Her attention then turned to the Investment Strategy going forward.  It was proposed to use Local Authorities and possibly Treasury Bills and Reverse Repurchase Agreements.  As for the MRP Policy which covered supported and unsupported borrowing, whilst no changes were proposed at this time for 2017/18, a review of the Policy had been undertaken by Arlington Close Ltd.  

 

In concluding, she referred to unsupported Prudential Borrowing which consisted of two elements vis-à-vis 21st Century School and WG funding (LGBI).  For unsupported borrowing for 21st Century Schools, the Council would make MRP Provision in line with the asset life and for the WG funded debt the Council would continue to make MRP Provision in line with revenue streams from WG.

 

Proposed Strategy 2017/18

 

As at 31st December, 2016 the Authority had placed all of its investments with either the 'Debt Management Account Deposit Facility' (DMADF) of the Bank of England which were guaranteed by the UK Government, or with UK Local Authorities.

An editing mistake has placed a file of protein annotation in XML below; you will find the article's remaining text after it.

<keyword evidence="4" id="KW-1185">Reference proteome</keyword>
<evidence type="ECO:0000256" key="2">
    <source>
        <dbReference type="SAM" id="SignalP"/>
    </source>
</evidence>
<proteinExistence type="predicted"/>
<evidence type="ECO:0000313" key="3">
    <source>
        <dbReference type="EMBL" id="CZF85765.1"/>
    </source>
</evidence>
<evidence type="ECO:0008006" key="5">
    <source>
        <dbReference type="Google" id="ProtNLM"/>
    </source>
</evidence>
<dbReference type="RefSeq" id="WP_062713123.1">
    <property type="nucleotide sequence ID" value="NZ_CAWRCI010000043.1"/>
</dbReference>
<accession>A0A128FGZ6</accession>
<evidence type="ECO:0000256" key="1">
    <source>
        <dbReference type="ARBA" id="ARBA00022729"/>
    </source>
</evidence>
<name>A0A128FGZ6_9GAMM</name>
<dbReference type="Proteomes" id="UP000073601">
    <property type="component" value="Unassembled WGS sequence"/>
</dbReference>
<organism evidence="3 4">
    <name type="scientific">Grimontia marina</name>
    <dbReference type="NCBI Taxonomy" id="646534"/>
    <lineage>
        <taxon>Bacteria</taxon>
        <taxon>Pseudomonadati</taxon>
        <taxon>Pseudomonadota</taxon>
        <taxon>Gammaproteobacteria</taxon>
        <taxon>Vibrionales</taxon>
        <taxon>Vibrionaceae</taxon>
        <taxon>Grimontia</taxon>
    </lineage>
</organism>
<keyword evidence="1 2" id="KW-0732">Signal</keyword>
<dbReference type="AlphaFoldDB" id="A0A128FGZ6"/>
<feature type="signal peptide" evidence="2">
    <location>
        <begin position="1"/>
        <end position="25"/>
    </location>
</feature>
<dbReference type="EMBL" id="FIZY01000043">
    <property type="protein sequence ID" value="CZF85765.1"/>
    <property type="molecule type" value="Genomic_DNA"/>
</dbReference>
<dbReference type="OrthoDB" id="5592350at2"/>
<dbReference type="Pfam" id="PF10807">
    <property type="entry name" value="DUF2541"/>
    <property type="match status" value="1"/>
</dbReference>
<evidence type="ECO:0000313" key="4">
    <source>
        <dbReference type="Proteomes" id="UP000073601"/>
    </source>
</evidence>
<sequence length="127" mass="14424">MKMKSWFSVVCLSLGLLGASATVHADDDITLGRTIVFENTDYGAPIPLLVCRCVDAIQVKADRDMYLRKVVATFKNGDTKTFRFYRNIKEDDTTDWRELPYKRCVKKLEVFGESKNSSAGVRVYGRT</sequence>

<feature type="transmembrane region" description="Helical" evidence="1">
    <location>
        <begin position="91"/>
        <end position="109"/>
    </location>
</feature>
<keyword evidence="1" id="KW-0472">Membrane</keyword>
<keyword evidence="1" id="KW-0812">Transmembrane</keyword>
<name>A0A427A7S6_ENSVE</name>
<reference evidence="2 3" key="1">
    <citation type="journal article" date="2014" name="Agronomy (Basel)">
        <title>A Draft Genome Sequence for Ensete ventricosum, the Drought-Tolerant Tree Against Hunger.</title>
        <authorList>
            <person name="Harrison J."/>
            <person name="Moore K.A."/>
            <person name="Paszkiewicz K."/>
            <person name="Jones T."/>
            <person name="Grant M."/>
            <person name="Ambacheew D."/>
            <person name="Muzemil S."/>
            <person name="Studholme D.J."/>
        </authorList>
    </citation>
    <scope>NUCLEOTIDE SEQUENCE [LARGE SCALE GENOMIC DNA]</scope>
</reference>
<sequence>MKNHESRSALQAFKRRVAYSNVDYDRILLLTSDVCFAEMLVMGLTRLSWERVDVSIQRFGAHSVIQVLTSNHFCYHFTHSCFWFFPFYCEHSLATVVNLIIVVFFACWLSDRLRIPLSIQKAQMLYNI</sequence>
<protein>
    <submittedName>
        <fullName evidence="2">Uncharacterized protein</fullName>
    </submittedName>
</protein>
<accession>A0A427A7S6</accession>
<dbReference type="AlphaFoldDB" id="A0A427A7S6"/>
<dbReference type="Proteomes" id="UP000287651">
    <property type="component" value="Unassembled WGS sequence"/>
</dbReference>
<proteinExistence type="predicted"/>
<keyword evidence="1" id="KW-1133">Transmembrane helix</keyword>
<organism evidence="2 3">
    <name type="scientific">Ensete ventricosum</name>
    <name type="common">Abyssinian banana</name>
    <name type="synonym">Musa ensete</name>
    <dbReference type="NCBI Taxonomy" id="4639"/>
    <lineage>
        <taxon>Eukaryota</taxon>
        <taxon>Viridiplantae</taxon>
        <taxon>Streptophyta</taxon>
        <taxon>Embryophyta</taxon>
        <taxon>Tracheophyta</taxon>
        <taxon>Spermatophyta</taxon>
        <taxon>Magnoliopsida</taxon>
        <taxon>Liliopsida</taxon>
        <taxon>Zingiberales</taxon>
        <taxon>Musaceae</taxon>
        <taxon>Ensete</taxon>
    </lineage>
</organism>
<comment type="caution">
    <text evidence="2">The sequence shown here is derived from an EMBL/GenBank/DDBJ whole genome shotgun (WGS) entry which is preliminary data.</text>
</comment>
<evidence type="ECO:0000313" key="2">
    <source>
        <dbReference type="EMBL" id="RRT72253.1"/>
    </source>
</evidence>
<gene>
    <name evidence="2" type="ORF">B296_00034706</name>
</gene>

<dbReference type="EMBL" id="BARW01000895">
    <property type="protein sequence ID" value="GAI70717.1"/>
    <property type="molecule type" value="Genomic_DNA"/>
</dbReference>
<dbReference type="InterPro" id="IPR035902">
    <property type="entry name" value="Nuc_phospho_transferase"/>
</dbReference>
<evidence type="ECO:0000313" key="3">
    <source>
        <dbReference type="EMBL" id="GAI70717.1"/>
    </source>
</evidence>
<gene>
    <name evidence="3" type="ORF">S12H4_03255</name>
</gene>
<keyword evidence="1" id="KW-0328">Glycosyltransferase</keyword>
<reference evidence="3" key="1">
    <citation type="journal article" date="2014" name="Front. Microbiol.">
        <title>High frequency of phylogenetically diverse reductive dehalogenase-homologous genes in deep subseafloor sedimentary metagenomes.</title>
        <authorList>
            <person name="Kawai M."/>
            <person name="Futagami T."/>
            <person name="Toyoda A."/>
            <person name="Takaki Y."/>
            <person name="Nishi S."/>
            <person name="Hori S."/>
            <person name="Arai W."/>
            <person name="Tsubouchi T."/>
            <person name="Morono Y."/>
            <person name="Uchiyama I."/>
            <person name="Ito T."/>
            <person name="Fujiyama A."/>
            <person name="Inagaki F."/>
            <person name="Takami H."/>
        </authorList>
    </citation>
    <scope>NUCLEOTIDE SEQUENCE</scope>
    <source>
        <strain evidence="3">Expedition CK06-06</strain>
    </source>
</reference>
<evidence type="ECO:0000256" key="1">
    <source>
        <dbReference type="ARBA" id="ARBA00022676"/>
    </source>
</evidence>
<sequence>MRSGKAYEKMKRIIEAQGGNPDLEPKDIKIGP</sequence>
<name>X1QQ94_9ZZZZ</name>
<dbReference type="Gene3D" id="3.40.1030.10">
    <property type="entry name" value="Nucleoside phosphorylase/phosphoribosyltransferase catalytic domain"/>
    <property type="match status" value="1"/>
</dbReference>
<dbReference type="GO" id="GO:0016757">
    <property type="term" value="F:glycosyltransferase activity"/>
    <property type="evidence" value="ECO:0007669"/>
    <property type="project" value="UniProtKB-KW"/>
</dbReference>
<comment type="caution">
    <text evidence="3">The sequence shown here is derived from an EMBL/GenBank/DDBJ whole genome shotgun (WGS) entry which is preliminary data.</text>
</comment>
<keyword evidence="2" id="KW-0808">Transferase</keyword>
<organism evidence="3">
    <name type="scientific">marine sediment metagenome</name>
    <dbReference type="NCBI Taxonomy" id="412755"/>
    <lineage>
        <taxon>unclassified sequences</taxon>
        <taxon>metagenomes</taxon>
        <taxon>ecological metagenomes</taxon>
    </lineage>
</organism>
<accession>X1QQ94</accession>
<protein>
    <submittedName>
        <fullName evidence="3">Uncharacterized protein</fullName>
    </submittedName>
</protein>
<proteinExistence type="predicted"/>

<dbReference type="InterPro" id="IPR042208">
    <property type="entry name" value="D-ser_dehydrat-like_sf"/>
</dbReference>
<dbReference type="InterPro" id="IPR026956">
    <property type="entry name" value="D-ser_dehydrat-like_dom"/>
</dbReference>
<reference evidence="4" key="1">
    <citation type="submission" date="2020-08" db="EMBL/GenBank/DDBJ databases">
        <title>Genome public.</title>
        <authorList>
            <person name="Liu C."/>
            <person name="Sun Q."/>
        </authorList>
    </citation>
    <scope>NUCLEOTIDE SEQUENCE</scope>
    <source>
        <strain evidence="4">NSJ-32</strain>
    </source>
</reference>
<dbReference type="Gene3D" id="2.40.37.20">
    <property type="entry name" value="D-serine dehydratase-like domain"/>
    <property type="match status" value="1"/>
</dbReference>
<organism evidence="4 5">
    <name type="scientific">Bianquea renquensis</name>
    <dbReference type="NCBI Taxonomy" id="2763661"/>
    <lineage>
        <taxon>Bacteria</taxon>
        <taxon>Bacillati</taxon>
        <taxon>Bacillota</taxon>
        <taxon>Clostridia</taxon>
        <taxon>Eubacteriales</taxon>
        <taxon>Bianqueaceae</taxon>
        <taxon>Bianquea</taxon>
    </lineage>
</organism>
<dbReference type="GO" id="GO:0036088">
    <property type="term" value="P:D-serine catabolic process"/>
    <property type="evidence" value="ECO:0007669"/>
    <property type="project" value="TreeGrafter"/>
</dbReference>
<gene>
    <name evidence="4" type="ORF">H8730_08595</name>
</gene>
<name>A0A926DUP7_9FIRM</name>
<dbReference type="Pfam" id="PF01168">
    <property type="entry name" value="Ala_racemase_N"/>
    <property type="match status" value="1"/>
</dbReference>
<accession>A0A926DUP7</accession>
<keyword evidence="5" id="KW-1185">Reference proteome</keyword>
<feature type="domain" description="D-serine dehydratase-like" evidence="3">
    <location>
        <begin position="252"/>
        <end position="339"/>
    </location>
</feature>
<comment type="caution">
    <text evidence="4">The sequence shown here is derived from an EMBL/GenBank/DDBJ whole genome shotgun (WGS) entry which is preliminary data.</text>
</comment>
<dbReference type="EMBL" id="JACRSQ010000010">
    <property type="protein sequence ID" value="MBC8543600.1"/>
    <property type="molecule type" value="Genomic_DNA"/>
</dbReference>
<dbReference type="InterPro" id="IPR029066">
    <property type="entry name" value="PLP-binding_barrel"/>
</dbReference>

The Authority would continue to use credit ratings from the three main rating agencies Fitch Ratings Ltd, Moody’s Investors Service and Standard & Poor’s to assess the risk of loss of investments.  The lowest available credit rating would be used to determine credit quality.  In addition, regard would be given to other available information on the credit quality of banks and building societies.

 

Interim Report

 

Insofar as the Council’s Treasury Management operations entered into for the period 1st April, 2016 to 31st December, 2016 were concerned, all activities were in accordance with the Council’s approved strategy on Treasury Management.  The undermentioned table sets out the monies borrowed / repaid during this period.

 

Loan Type

Opening   Balance

Received

Repaid

Closing   Balance

 

01/04/2016

 

 

31/12/2016

 

£’000

£’000

£’000

£’000

PWLB

151,211

0

(812)

150,399

Other   Long Term Loans

6,000

0

0

6,000

WG   Concessionary Loan

2,100

0

0

2,100

Temporary   Loans

100

0

0

100

Total

159,411

0

(812)

158,599

 

The Council’s investments for the period to 31st December, 2016 are set out below:

 

Borrowing Institution

Opening   Balance

Received

Repaid

Closing   Balance

 

01/04/2016

   

31/12/2016

 

£’000

£’000

£’000